In the process of rallying support for an adaptive re-use alternative, the petition's authors committed something of a faux pas by writing their petition and putting it online without talking with Cole and Dayna Reed about their plans. Cole Reed learned of the petition last Friday, after her phone "started ringing off the hook." She read the petition, and felt its semantics implied they were skipping town without a care for what became of the building that's been their home, business and working studio for nearly three years. "It's a matter of respect," she says -- and people making false assumptions.
She contacted petition organizers about altering the petition's wording, so they substituted the building address for GreenHaus. The address has a colorful history that includes serving as headquarters for Phil Gordon's mayoral campaign and a drag bar dubbed 307 Lounge. Petitioner Connor Descheemaker says it's important to preserve the building because of its significance in the Phoenix LGBT community's history.
Petrisko insists no slight against the Reeds was intended, but Cole Reed hasn't forgotten unkind comments shared by those who see their move to Portland as a betrayal of the Phoenix art scene. Some figured they'd stay once gay marriage was legalized in Arizona (which happened on October 17 this year), but Reed says that's not enough. She wants to live in a state with favorable laws towards adoption by same-sex couples, since Dayna is pregnant with the couple's first child. They'll be here for February's First Friday, and part of the Saturday to follow.
Once the petition's authors decided what they wanted to say, they simply ran with it, says Petrisko. Think enthusiasm, rather than deliberate decision to leave the building's current occupants out of the loop. Diehl says he felt the Reeds had already done enough, paying to have the DeGrazia murals cleaned and assuring they stayed safe behind protective walls during their tenure at the site. "They took a shell," he says, "and made it a living thing."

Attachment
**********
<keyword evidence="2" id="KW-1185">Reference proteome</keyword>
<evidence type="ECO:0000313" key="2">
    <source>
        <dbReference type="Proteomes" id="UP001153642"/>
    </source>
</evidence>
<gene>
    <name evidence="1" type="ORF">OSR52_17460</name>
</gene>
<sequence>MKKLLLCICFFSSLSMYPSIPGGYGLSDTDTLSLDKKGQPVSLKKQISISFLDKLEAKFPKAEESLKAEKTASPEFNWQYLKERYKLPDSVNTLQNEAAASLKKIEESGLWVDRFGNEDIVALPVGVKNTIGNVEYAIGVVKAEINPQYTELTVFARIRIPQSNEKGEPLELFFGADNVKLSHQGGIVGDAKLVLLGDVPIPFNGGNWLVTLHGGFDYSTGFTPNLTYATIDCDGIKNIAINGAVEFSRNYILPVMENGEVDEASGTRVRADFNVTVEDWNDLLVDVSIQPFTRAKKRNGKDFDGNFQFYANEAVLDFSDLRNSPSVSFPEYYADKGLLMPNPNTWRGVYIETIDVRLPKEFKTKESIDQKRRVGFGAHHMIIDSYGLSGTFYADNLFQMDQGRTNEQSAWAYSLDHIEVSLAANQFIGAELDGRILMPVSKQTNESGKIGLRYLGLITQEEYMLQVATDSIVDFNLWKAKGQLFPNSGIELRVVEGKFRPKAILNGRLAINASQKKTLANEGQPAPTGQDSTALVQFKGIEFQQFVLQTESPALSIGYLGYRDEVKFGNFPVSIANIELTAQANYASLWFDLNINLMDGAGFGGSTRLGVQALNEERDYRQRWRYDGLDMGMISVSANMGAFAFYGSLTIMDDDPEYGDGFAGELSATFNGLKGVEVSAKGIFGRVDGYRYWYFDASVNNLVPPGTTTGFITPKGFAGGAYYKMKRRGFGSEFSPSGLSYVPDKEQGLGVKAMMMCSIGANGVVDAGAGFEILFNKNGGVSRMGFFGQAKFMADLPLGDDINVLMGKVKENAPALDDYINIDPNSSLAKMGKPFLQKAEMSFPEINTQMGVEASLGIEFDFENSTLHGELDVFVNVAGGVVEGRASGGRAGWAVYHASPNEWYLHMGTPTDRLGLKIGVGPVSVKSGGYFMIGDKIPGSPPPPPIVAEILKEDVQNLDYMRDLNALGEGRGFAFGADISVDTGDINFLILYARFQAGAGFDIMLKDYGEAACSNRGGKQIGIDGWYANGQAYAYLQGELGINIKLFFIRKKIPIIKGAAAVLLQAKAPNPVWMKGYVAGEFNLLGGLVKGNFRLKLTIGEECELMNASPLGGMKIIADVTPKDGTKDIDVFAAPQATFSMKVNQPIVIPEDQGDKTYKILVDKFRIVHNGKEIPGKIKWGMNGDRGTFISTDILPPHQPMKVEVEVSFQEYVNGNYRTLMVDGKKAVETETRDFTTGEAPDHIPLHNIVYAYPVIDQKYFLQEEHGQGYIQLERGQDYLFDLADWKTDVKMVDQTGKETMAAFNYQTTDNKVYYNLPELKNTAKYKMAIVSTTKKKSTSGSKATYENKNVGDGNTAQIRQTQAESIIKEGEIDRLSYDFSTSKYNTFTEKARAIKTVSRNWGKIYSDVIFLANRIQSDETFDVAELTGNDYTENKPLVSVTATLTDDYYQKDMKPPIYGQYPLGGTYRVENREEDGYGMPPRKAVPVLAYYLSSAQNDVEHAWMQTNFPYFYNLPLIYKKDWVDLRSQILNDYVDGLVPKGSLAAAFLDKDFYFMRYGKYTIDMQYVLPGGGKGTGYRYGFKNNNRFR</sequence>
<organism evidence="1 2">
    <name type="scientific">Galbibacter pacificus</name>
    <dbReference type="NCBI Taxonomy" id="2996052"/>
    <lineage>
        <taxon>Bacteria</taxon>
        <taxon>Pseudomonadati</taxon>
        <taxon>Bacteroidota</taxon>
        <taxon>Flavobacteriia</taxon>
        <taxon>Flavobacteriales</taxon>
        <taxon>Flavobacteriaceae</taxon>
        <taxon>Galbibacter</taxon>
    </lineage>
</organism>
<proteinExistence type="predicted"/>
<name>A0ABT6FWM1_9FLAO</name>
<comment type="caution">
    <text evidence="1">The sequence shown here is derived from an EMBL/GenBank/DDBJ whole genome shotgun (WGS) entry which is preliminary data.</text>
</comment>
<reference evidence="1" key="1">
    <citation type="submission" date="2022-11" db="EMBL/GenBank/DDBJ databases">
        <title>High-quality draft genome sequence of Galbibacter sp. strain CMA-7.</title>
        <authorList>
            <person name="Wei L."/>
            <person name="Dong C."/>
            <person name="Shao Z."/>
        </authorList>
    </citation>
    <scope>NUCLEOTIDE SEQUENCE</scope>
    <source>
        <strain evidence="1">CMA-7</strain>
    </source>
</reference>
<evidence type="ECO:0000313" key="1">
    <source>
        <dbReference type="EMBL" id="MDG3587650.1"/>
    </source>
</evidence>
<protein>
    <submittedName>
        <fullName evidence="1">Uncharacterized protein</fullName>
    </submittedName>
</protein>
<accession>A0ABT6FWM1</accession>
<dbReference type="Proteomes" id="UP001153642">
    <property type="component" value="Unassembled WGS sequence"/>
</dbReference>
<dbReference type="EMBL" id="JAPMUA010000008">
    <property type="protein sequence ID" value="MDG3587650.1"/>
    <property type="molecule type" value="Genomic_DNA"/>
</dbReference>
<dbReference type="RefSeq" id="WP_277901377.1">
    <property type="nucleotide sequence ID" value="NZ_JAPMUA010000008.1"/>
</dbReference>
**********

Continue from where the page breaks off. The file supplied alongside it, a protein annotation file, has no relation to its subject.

Now that they've got several hundred signatures, petition organizers will have to decide on a next step. Their petition is actually addressed to four entities: Phoenix mayor Greg Stanton, property developer Baron Properties, architect Kym Billington, and Phoenix historical preservation officer Michelle Dodds -- who was featured prominently in a recent article published by The New York Times.
When we spoke to Diehl Tuesday morning, he was itching to call the developers to arrange a time to discuss the petition. He's convinced they've got enough signatures to make a compelling case for building apartments around the existing 222 East Roosevelt structure, leaving it intact for use by a business that's compatible with the Roosevelt Row arts scene credited by Mayor Stanton and others with helping to fuel economic development downtown.
The mayor's office tells us he'd like more information about Baron Properties' plans before commenting. He's not alone. We at Jackalope Ranch have been waiting for the developer to reveal details about their plans, and make a clear statement about whether there's any wiggle room for walking them back to something that preserves the 222 East Roosevelt building and its mural art.